Featured Member: Naomi Tessler, Artistic Director/Facilitator, Branch out Theatre
Every child is creative, courageous and capable of being a leader for social change. By supporting children to harness their imaginations and express their innate sense of creative play, they build the confidence to let go of inhibitions and just be themselves. Through the art of storytelling, performance and theatre games, I have witnessed and heard young people freely express their personal hopes, collective fears and wishes for a better world. Sometimes all young people need is an invitation to move beyond their comfort zones, to be asked important questions, and to know that their voice matters.
The opportunity to play and use our imaginations greatly contributes to overall health and well-being: theatre is a collaborative art through which young people can build community, foster self-acceptance and self-esteem. I have found that the language of theatre opens the gate for young people to let loose, be silly, and creatively express themselves. They can use body language, facial expressions, sounds, and tableaux to make sense of their experiences and share the challenges they face, and as such, theatre can be a vehicle for personal and social change.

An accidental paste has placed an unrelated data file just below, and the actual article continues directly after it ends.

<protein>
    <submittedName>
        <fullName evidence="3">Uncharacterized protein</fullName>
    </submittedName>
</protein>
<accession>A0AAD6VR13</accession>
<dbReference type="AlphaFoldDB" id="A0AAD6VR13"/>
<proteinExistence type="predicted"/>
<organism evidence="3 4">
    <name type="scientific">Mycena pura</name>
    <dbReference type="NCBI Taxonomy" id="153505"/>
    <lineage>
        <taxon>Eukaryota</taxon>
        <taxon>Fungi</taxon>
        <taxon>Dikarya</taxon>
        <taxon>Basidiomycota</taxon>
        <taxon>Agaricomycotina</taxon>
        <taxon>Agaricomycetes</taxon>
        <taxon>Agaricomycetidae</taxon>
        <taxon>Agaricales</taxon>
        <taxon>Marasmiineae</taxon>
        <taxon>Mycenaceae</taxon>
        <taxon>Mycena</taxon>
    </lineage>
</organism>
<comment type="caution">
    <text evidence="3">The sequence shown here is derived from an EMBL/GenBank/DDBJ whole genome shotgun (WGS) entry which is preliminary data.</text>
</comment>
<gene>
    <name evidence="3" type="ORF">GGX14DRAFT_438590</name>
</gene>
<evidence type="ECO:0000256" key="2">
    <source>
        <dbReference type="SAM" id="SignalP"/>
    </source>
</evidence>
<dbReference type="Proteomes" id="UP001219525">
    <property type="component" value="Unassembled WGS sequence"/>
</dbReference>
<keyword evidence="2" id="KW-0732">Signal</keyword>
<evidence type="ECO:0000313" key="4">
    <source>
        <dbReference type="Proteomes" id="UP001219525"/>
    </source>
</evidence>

When they take part in theatre games and dramatic techniques, young people engage in creative dialogue about the kinds of change they wish to see in the world and explore how they can be leaders in making that change possible. In my work with children, we co-create plays that address issues they care about, and rehearse how to transform the conflicts presented in each other’s pieces. My hope is that this type of exercise will prepare young people to use their voices to stand up for themselves and their peers, to speak out against bullying and social injustice, and to know in their bodies and in their hearts what change feels like.
As Artistic Director of my company Branch Out Theatre, I facilitate various styles of popular theatre workshops and co-create original productions that address social issues. As a storyteller and writer, one issue that is close to my heart is illiteracy. I am grateful to have been invited to share one of my workshops called: Literacy through Drama for the recent Ottawa Child & Youth Initiative Summer Literacy Training, to support their efforts to counter the summer literacy slide. It was a gift to work with so many passionate child and youth workers, managers and librarians who joined me in improvisation games, miming characters, sharing rhymes on the spot and co-creating stories. I sincerely hope the creativity explored during this workshop will help support the children these participants will be working with this summer to hone their own passion for bringing literature to life.
For more information on workshops or play opportunities offered by Branch Out Theatre, please visit: www.branchouttheatre.com or contact: email@example.com.